Anal sac adenocarcinoma

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Cytology of an anal sac adenocarcinoma

An anal sac adenocarcinoma is an uncommon and aggressive malignant tumor found in dogs that arises from the apocrine glandular tissue of anal sac. The disease exists in cats as well, but is much less common in that species.[1] They are the second most common cancerous cause of hypercalcaemia (high serum calcium) in dogs, following T-cell lymphoma.[2]

Signs and symptoms[edit]

Apocrine gland anal sac adenocarcinomas first appear as small lumps associated with one of the anal sacs (rarely bilateral), but they can grow to a large size. Smaller tumors are undetectable without a rectal examination, while larger tumors can cause pain and straining to defecate. Between 25 and 40 percent of dogs with these tumors will also develop hypercalcaemia[3] through secretion of parathyroid hormone-related protein by the tumor.[4] Symptoms of hypercalcaemia include increased drinking and urination, vomiting, loss of appetite, weight loss, and bradycardia (slow heart rate). Apocrine gland anal sac adenocarcinomas also have a tendency to metastasize to the regional lymph nodes, spleen, and eventually lungs and, less commonly, bones.[5] The sublumbar (iliac) lymph nodes are the most common site of metastasis and can become larger than the original tumor.[6]


Anal sac adenocarcinomas are often suspected due to location (palpable masse in anal sac) and behavior, but a biopsy and histopathology is necessary for a definitive diagnosis. Fine needle aspiration and cytology is a common first step. Cytopathology reveals clusters of cells with uniform round nuclei. These cells do not have many of the features usually associated with malignancy, such as a high nucleus to cytoplasm ratio or prominent nucleoli.[7] Ultrasonography and radiography are performed to look for metastasis.

Treatment and prognosis[edit]

Aggressive surgical removal of the tumor and any enlarged sublumbar lymph nodes is essential for treatment of the tumor and associated hypercalcaemia. There is a high recurrence rate, although removal of lymph nodes with metastasis may improve survival time.[8] Radiation therapy and chemotherapy may be helpful in treatment. Severe hypercalcaemia is treated with aggressive IV fluid therapy using sodium chloride and medications such as loop diuretics (increased kidney excretion of calcium) and aminobisphosphonates (decreased calcium release from bones).[2] A poorer prognosis is associated with large tumor size (greater than 10 cm), hypercalcaemia, and distante metastasis.[9] Early, incidental diagnosis of small anal sac masses may lead to a better prognosis with surgery alone (ongoing study).

Commonly affected breeds[edit]

Breeds that may be more commonly affected include the English Cocker Spaniel, German Shepherd Dog, Alaskan Malamute, Dachshund, and Springer Spaniel.[10] It is a disease of middle-age to older dogs and even though early reports described spayed females as more commonly affected, multiple recent studies have shown no gender overrepresentation.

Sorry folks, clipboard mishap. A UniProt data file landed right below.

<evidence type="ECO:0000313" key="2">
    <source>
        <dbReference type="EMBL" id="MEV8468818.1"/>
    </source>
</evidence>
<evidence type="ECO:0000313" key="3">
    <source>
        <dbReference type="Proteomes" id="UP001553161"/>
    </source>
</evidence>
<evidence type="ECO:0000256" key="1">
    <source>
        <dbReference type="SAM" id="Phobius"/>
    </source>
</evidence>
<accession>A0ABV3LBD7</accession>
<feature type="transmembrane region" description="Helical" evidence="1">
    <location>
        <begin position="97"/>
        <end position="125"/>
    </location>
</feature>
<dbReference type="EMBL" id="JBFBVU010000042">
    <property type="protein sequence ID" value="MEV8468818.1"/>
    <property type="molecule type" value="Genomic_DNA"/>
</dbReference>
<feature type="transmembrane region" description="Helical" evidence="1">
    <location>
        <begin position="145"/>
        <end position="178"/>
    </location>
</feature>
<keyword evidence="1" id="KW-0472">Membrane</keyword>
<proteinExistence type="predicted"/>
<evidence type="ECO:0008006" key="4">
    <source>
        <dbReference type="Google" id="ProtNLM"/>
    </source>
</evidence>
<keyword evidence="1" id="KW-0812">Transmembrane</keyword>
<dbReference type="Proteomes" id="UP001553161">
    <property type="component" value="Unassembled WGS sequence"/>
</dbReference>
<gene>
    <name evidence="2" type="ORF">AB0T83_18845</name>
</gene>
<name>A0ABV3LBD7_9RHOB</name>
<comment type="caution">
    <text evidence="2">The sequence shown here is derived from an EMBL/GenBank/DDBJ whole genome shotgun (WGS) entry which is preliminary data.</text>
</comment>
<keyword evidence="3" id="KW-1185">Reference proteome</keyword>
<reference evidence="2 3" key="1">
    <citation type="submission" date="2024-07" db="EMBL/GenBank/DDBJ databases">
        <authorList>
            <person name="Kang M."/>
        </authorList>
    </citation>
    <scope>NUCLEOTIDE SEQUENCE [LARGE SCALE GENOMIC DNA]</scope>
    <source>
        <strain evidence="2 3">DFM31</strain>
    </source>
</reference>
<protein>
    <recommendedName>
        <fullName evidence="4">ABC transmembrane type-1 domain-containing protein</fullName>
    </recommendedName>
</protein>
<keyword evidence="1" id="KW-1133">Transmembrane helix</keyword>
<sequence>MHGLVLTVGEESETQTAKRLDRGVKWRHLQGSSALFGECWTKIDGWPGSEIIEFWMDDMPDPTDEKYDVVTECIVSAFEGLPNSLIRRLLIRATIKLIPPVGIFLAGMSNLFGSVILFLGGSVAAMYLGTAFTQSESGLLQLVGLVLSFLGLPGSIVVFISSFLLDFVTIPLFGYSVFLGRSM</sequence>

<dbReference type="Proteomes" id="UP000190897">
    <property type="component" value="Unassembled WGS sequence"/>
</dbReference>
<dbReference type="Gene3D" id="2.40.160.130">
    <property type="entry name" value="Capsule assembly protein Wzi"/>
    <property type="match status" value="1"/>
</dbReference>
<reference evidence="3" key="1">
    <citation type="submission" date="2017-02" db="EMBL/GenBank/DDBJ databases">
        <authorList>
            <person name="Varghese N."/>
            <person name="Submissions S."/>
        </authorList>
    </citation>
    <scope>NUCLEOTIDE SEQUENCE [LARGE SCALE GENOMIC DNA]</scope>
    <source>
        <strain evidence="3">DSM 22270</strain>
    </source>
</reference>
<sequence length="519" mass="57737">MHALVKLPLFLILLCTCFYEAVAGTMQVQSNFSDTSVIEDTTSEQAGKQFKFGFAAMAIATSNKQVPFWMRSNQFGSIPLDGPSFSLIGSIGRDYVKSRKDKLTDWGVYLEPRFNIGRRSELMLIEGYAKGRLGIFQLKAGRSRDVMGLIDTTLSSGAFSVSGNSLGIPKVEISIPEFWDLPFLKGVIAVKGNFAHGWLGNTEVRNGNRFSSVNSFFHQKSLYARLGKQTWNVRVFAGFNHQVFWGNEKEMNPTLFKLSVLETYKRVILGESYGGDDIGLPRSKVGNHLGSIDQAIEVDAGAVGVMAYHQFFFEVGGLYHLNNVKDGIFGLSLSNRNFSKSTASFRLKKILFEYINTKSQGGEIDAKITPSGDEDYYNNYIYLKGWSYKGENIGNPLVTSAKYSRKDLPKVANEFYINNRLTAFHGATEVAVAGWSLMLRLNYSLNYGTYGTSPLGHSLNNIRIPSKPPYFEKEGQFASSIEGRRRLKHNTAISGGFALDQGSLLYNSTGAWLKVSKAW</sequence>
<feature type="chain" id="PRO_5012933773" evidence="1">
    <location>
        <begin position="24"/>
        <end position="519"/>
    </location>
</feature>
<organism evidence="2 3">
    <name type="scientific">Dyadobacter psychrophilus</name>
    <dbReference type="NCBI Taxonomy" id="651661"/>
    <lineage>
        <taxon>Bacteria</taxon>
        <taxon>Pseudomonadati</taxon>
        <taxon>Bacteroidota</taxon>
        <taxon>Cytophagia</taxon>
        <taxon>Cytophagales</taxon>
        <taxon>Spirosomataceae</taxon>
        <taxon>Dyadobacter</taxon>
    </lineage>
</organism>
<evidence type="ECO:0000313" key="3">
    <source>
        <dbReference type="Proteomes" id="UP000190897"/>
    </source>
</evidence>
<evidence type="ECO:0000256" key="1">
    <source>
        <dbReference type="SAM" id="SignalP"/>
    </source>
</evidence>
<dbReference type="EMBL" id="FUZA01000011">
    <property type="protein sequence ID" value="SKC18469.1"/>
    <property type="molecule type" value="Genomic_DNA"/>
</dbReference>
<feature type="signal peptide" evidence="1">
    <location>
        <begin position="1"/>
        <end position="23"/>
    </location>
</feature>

1. ^ Mellanby R, Foale R, Friend E, Woodger N, Herrtage M, Dobson J (2002). "Anal sac adenocarcinoma in a Siamese cat". J Feline Med Surg. 4 (4): 205–7. doi:10.1053/jfms.2002.0174. PMID 12468314.
  2. ^ a b Lucas, Pamela; Lacoste, Hugues; de Lorimier, Louis-Phillipe; Fan, Timothy M. (May 2007). "Treating paraneoplastic hypercalcemia in dogs and cats". Veterinary Medicine. Advanstar Communications. 102 (5): 314–331.
  3. ^ Kadar E, Rush J, Wetmore L, Chan D (2004). "Electrolyte disturbances and cardiac arrhythmias in a dog following pamidronate, calcitonin, and furosemide administration for hypercalcemia of malignancy". J Am Anim Hosp Assoc. 40 (1): 75–81. PMID 14736909.
  4. ^ Gröne A, Werkmeister J, Steinmeyer C, Capen C, Rosol T (1994). "Parathyroid hormone-related protein in normal and neoplastic canine tissues: immunohistochemical localization and biochemical extraction". Vet Pathol. 31 (3): 308–15. doi:10.1177/030098589403100303. PMID 8053125.
  5. ^ Morrison, Wallace B. (1998). Cancer in Dogs and Cats (1st ed.). Williams and Wilkins. ISBN 0-683-06105-4.
  6. ^ Kessler, Martin (2006). "Anal sac carcinoma in the dog" (PDF). Proceedings of the North American Veterinary Conference. Archived from the original (PDF) on 2007-09-27. Retrieved 2007-03-29.
  7. ^ Cronin, Kim L. (December 2007). "Apocrine gland adenocarcinoma of the anal sac". DVM. Advanstar Communications: 2S–6S.
  8. ^ Hobson H, Brown M, Rogers K (2006). "Surgery of metastatic anal sac adenocarcinoma in five dogs". Vet Surg. 35 (3): 267–70. doi:10.1111/j.1532-950X.2006.00137.x. PMID 16635006.
  9. ^ Kirpensteijn, Jolle (2006). "Treatment of perianal and anal sac tumors" (PDF). Proceedings of the North American Veterinary Conference. Archived from the original (PDF) on 2007-09-29. Retrieved 2007-03-29.
  10. ^ "Apocrine Gland Tumors of Anal Sac Origin". The Merck Veterinary Manual. 2006. Retrieved 2007-01-01.

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